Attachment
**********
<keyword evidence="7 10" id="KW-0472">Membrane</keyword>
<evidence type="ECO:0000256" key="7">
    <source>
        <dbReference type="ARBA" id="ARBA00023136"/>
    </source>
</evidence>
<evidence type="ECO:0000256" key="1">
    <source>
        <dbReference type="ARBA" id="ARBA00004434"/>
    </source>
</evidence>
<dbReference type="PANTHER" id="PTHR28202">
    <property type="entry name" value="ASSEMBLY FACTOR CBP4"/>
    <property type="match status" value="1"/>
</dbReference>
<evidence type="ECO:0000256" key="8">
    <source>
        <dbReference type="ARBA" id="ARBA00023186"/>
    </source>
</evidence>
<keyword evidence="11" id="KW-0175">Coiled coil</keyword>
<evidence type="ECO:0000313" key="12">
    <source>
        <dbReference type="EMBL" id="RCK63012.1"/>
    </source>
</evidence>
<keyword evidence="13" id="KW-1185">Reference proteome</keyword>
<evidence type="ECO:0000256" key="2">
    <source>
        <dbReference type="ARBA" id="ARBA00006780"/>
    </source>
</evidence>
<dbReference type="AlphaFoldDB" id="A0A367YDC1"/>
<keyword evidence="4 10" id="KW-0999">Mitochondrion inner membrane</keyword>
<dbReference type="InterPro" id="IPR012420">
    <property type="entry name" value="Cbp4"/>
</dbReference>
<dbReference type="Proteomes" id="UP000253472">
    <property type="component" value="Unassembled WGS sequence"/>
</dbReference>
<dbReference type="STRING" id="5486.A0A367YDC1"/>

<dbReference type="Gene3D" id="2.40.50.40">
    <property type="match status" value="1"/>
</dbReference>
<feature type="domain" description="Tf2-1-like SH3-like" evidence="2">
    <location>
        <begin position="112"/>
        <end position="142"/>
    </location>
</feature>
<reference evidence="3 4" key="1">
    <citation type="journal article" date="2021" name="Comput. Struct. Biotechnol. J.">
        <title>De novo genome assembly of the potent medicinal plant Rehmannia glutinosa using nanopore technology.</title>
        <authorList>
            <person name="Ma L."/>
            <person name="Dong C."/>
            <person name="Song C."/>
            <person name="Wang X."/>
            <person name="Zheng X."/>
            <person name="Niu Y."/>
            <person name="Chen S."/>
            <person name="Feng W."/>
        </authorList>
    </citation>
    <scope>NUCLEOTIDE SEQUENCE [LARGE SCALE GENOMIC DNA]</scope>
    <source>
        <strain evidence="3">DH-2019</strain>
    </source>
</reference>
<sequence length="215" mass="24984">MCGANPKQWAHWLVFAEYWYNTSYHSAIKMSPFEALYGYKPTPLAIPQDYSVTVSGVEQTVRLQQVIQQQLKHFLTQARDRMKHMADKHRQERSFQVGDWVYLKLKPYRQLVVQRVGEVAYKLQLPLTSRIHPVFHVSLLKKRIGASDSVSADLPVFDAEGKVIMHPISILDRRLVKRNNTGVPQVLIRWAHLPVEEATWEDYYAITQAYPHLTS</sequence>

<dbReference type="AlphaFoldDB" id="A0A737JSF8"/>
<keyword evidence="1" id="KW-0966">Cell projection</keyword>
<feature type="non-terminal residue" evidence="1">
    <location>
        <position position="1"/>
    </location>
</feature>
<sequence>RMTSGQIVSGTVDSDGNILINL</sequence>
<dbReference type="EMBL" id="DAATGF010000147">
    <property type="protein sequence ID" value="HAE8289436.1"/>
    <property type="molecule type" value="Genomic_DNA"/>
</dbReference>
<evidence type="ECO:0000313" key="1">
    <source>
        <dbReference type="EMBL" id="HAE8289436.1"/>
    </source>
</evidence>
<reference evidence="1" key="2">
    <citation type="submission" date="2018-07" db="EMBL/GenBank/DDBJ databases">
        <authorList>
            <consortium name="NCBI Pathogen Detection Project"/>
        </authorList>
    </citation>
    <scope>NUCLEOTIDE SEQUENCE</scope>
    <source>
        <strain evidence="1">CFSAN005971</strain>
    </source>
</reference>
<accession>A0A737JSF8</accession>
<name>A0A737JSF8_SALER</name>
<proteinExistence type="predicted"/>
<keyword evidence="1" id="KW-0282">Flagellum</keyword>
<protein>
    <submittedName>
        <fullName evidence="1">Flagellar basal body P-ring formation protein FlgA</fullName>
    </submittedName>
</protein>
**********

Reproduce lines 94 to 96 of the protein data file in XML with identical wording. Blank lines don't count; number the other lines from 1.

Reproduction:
    <scope>NUCLEOTIDE SEQUENCE</scope>
    <source>
        <strain evidence="1">CFSAN005971</strain>